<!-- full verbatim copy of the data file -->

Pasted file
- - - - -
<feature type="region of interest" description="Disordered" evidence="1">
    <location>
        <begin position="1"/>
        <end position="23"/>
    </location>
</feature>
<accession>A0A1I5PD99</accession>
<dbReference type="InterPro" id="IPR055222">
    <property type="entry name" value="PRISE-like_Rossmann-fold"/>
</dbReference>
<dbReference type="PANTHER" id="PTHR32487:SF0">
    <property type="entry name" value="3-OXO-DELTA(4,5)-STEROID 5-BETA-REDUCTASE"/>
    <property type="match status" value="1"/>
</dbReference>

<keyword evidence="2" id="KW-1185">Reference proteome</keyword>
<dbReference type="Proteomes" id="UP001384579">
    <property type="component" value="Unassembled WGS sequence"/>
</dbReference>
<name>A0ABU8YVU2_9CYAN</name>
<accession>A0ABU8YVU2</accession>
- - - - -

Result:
<feature type="region of interest" description="Disordered" evidence="1">
    <location>
        <begin position="1"/>
        <end position="23"/>
    </location>
</feature>
<accession>A0A1I5PD99</accession>
<dbReference type="InterPro" id="IPR055222">
    <property type="entry name" value="PRISE-like_Rossmann-fold"/>
</dbReference>
<dbReference type="PANTHER" id="PTHR32487:SF0">
    <property type="entry name" value="3-OXO-DELTA(4,5)-STEROID 5-BETA-REDUCTASE"/>
    <property type="match status" value="1"/>
</dbReference>

<keyword evidence="2" id="KW-1185">Reference proteome</keyword>
<dbReference type="Proteomes" id="UP001384579">
    <property type="component" value="Unassembled WGS sequence"/>
</dbReference>
<name>A0ABU8YVU2_9CYAN</name>
<accession>A0ABU8YVU2</accession>